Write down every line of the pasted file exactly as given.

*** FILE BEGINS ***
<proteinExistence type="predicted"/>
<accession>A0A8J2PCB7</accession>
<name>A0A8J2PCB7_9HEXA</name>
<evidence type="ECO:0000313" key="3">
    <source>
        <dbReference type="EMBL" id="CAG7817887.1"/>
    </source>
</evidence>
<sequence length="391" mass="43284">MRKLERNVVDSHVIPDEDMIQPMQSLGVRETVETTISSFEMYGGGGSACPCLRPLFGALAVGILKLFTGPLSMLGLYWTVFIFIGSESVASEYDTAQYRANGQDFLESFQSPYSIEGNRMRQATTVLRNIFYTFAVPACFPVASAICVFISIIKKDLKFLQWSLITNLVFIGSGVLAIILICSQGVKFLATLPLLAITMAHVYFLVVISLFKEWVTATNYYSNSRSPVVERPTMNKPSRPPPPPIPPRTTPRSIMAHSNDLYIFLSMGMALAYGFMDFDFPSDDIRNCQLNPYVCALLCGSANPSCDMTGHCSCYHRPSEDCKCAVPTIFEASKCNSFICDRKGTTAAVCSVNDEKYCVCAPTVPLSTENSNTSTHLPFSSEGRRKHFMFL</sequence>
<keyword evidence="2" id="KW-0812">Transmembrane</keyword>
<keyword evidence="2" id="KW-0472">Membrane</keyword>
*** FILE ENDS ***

<proteinExistence type="predicted"/>
<accession>A0A8J2PCB7</accession>
<name>A0A8J2PCB7_9HEXA</name>
<evidence type="ECO:0000313" key="3">
    <source>
        <dbReference type="EMBL" id="CAG7817887.1"/>
    </source>
</evidence>
<sequence length="391" mass="43284">MRKLERNVVDSHVIPDEDMIQPMQSLGVRETVETTISSFEMYGGGGSACPCLRPLFGALAVGILKLFTGPLSMLGLYWTVFIFIGSESVASEYDTAQYRANGQDFLESFQSPYSIEGNRMRQATTVLRNIFYTFAVPACFPVASAICVFISIIKKDLKFLQWSLITNLVFIGSGVLAIILICSQGVKFLATLPLLAITMAHVYFLVVISLFKEWVTATNYYSNSRSPVVERPTMNKPSRPPPPPIPPRTTPRSIMAHSNDLYIFLSMGMALAYGFMDFDFPSDDIRNCQLNPYVCALLCGSANPSCDMTGHCSCYHRPSEDCKCAVPTIFEASKCNSFICDRKGTTAAVCSVNDEKYCVCAPTVPLSTENSNTSTHLPFSSEGRRKHFMFL</sequence>
<keyword evidence="2" id="KW-0812">Transmembrane</keyword>
<keyword evidence="2" id="KW-0472">Membrane</keyword>